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Daily Archives: January 21, 2010

“100,000 pesky votes in Massachusetts”

That’s what the Democrats think about the voters of Massachusett(e)s who voted for Scott Brown and against HCR. And that’s why, per their brain trust, they’re going the reconciliation route. Screw-the-proles politics at its finest (via HotAir):

Rep. Paul Ryan (R., Wis.), the ranking member of the House Budget Committee, tells National Review Online that House Democrats are planning to use of the budget-reconciliation process in order to pass Obamacare. “They’re meeting with each other this weekend to pursue it,” says Ryan. “I’ve spoken with many Democrats and the message is this: They’re not ready to give up. They’ve waited their entire adult lives for this moment and they aren’t ready to let 100,000 pesky votes in Massachusetts get in the way of fulfilling their destiny. They’ll look at every option and spend the next four or five days figuring it out.”

If the Democrats pass a health-care bill through reconciliation, it means they would need only 51 votes in the Senate for final passage. To start the process, House Speaker Nancy Pelosi (D., Calif.) would need to bring a new health-care bill to the House budget committee with reconciliation instructions, with the Senate doing the same. “They’d have to go back to the beginning of the process,” says Ryan. “They’d need to affix reconciliation instructions to a new bill.” Doing so, he says, wouldn’t be too hard. “There’s nothing we can do to stop this from a technical standpoint, since all they need is a simple majority vote and our ratio on the committee is terrible. What we can do in the budget committee is pass resolutions for the Rules committee to insist on certain changes in the bill and create a ‘vote-a-rama’ atmosphere.”

Got that? Your votes don’t matter. Your voice has not been heard. You are merely an impediment to Democrats bound for history, who have no interest in what you want. Say it with me: they only care about what they want you to want.

Just remember: this ain’t over, it’s just the beginning.

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Today’s Democrat healthcare strategy: Waiting until their opponents calm down [with update]

As noted in other posts, the Democrats have mostly given up on some kind of cram-it-down-the-throat option for healthcare legislation. They’re going to seat Scott Brown, and various Democrats such as Barney Frank have noticed that trying to outmanuveur the Republicans with tricks smacks of desperation, not to mention setting themselves up to get slaughtered in the fall.

So what is their strategy at this point? I’m not sure it’s well thought out, but from what I can tell, it’s simply this: wait for the furor to die down, and get back to business as usual. At least among the leaders, there’s no indication that they’ve given up.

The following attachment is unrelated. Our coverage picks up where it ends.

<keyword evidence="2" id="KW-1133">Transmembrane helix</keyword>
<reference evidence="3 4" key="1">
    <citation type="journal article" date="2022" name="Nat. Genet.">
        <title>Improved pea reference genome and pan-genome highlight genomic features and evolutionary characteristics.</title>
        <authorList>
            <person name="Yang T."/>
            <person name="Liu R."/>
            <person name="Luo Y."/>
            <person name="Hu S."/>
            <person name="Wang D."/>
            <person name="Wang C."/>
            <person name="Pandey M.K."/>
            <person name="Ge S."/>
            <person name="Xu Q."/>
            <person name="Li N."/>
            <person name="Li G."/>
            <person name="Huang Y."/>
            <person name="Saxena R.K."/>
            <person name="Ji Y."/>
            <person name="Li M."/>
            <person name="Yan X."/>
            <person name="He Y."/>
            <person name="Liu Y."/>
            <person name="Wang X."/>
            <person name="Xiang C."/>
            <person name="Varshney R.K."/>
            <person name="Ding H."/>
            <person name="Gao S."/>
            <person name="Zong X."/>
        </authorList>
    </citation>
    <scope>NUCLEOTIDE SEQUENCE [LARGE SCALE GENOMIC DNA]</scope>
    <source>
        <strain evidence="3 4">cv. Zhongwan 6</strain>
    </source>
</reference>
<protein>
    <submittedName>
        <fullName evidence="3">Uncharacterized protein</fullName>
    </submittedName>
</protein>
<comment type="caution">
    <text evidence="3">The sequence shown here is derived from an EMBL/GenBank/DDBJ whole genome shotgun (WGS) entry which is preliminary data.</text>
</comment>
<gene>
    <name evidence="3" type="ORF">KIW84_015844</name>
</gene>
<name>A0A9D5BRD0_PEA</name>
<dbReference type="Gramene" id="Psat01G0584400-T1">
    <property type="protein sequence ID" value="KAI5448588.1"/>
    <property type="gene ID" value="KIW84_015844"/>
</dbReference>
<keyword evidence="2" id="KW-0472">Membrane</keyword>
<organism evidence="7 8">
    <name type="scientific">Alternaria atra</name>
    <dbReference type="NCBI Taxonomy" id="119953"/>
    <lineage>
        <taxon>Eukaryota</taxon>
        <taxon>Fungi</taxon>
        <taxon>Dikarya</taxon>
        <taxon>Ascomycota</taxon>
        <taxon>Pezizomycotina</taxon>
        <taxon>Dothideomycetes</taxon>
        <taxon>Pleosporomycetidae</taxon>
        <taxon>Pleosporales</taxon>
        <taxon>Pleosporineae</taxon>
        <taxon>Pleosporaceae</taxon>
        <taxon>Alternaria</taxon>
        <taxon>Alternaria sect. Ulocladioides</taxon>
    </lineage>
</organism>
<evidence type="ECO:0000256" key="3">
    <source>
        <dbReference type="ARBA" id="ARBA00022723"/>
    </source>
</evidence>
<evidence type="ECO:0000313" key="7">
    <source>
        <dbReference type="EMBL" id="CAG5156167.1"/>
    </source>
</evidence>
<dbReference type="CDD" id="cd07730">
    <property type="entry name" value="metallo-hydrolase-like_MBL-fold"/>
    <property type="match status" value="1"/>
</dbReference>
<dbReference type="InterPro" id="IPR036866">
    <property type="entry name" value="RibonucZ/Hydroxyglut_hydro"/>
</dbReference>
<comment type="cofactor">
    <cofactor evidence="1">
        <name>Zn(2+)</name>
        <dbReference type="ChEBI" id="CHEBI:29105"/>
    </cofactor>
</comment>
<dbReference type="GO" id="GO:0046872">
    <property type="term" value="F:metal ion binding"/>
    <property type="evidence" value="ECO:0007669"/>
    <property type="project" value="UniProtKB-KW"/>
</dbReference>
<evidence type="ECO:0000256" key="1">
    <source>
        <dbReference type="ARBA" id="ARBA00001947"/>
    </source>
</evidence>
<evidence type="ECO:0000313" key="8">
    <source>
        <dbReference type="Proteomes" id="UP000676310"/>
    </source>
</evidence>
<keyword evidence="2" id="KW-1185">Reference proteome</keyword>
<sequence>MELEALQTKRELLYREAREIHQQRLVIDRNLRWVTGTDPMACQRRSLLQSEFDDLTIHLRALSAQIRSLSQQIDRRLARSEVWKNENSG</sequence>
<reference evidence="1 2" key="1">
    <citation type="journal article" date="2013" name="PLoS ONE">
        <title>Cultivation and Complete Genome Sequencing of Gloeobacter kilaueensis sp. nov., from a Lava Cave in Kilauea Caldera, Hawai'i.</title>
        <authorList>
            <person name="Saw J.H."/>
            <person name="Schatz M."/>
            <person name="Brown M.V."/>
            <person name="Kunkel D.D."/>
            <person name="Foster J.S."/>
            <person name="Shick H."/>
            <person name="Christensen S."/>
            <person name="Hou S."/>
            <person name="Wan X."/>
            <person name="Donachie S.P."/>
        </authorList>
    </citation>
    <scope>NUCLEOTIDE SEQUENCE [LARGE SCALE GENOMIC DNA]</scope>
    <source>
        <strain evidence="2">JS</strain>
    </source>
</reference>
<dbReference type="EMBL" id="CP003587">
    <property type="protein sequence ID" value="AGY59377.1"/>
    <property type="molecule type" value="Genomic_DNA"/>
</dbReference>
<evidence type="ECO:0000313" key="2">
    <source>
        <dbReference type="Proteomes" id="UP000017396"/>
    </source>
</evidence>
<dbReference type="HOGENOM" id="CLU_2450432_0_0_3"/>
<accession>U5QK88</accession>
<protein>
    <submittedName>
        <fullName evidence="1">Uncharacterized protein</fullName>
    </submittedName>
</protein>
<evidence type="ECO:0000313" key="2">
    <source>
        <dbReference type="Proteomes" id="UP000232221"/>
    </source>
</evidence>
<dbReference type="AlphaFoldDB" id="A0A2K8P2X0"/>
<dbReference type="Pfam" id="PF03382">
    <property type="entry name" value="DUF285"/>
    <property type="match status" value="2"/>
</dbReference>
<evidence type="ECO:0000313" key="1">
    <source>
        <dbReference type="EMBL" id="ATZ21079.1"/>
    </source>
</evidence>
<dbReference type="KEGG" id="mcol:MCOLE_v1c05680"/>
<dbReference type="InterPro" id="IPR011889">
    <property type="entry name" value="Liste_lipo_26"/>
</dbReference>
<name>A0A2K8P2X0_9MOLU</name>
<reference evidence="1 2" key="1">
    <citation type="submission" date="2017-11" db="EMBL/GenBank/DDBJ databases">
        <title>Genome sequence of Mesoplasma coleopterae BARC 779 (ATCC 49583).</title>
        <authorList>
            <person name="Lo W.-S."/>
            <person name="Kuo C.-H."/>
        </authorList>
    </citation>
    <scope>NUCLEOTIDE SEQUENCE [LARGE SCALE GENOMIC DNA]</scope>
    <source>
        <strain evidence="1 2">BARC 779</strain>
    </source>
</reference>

For example, Nancy Pelosi says she doesn’t have the votes to pass the Senate version in the House. Nevertheless, her bottom line is still “We have to get a bill passed….” And then she follows that up with “We’re in no rush.” She must therefore feel that slowing down at this point has better chances than to keep pressing the urgency button.

As another example, here’s Obama in the New York Times (found via The Corner):

“Well, if you’ve got insurance companies spending hundreds of millions of dollars scaring the daylights out of people into thinking that somehow this is a government takeover of health care, that it’s unpaid for, that it means huge new taxes on them, that it’s going to mean higher premiums — if that’s the information you’re getting, shoot, I’d be against it, too,” the president told me. “Once this thing is passed and signed, then suddenly The New York Times and other newspapers are going to have a big article saying what does this mean for you, and people will take a look at it and say, ‘You know what, this is a lot better deal than I thought.’ And I think that will serve Harry very well.”

This is either delusional or outright lying. It is a large expansion of government control of healthcare, it could very well lead to a takeover (and various Democrats have admitted that), it isn’t paid for, it probably does mean higher premiums for many, especially those with so-called Cadillac plans, and it does mean a new tax because the penalty for not satisfying the mandate has been classified as a tax.

If Obama really believes what he says above, then he’s trying to play a longer term game of letting the dust settle and hoping against hope that the natural attraction of many people for something-for-nothing will kick in. I don’t see how that works; if his umptyump speeches so far have not gotten his message across, what hope does he have of doing it now, when opinions have mostly solidified?

The waiting game also carries huge risk for Democrats. The longer the healthcare game plays out, the closer we are to the elections and the more anger they are likely to engender in the electorate. With Brown’s election plus miscellaneous sudden retirements, it’s already apparent that incumbent Democrats are in big trouble. Do the Democratic leaders think it just can’t get much worse? I think it can.

Perhaps the go-slow game has become their default strategy because Obama and company have no good options at this point. Obama first squandered much political capital by passing a leftist and highly political response to economic problems in the form of the stimulus widely referred to as Porkulus. Then he squandered the attention span of the electorate by over-exposing himself with lackluster speeches about his desired laws, chiefly healthcare. Then he shattered the image of some kind of magical touch by gambling and losing twice in Copenhagen and once in Massachusetts.

One year ago Obama was almost a blank slate. He could have defined himself just about any way he wanted, riffing off his generic hope/change mantra.

He chose to define himself as a vigorous proponent of policies far left to those of the typical American. He inadvertantly defined himself as someone prone to wild gambles because he has no better ideas on how to get what he wants.